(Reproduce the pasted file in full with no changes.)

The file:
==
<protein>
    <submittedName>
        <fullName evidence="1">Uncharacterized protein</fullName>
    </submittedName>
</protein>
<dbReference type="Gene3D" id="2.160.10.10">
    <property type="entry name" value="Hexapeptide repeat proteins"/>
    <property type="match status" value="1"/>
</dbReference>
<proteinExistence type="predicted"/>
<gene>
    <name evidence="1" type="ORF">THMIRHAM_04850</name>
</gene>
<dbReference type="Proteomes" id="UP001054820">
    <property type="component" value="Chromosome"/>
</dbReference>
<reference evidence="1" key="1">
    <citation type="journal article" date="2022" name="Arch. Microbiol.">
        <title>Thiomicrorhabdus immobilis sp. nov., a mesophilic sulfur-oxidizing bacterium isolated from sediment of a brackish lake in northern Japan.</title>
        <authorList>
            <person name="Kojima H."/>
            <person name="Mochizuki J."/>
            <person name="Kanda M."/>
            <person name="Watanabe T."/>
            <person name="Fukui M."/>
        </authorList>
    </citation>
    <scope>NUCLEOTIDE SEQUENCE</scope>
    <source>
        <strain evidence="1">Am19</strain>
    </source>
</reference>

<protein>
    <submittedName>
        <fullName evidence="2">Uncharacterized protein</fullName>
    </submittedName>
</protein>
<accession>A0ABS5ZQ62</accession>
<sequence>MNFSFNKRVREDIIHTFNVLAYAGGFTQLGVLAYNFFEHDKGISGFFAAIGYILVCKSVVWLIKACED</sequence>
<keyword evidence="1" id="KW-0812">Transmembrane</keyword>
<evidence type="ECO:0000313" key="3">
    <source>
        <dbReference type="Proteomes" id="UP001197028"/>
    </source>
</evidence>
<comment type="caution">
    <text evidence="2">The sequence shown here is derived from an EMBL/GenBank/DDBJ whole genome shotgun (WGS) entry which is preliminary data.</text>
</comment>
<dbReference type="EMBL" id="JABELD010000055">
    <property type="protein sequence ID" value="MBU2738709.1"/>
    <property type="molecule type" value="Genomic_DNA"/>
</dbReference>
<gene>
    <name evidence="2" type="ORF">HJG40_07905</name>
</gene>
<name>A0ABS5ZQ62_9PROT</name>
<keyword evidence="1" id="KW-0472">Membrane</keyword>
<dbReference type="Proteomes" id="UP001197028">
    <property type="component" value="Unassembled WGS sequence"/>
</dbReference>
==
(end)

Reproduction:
<protein>
    <submittedName>
        <fullName evidence="1">Uncharacterized protein</fullName>
    </submittedName>
</protein>
<dbReference type="Gene3D" id="2.160.10.10">
    <property type="entry name" value="Hexapeptide repeat proteins"/>
    <property type="match status" value="1"/>
</dbReference>
<proteinExistence type="predicted"/>
<gene>
    <name evidence="1" type="ORF">THMIRHAM_04850</name>
</gene>
<dbReference type="Proteomes" id="UP001054820">
    <property type="component" value="Chromosome"/>
</dbReference>
<reference evidence="1" key="1">
    <citation type="journal article" date="2022" name="Arch. Microbiol.">
        <title>Thiomicrorhabdus immobilis sp. nov., a mesophilic sulfur-oxidizing bacterium isolated from sediment of a brackish lake in northern Japan.</title>
        <authorList>
            <person name="Kojima H."/>
            <person name="Mochizuki J."/>
            <person name="Kanda M."/>
            <person name="Watanabe T."/>
            <person name="Fukui M."/>
        </authorList>
    </citation>
    <scope>NUCLEOTIDE SEQUENCE</scope>
    <source>
        <strain evidence="1">Am19</strain>
    </source>
</reference>

<protein>
    <submittedName>
        <fullName evidence="2">Uncharacterized protein</fullName>
    </submittedName>
</protein>
<accession>A0ABS5ZQ62</accession>
<sequence>MNFSFNKRVREDIIHTFNVLAYAGGFTQLGVLAYNFFEHDKGISGFFAAIGYILVCKSVVWLIKACED</sequence>
<keyword evidence="1" id="KW-0812">Transmembrane</keyword>
<evidence type="ECO:0000313" key="3">
    <source>
        <dbReference type="Proteomes" id="UP001197028"/>
    </source>
</evidence>
<comment type="caution">
    <text evidence="2">The sequence shown here is derived from an EMBL/GenBank/DDBJ whole genome shotgun (WGS) entry which is preliminary data.</text>
</comment>
<dbReference type="EMBL" id="JABELD010000055">
    <property type="protein sequence ID" value="MBU2738709.1"/>
    <property type="molecule type" value="Genomic_DNA"/>
</dbReference>
<gene>
    <name evidence="2" type="ORF">HJG40_07905</name>
</gene>
<name>A0ABS5ZQ62_9PROT</name>
<keyword evidence="1" id="KW-0472">Membrane</keyword>
<dbReference type="Proteomes" id="UP001197028">
    <property type="component" value="Unassembled WGS sequence"/>
</dbReference>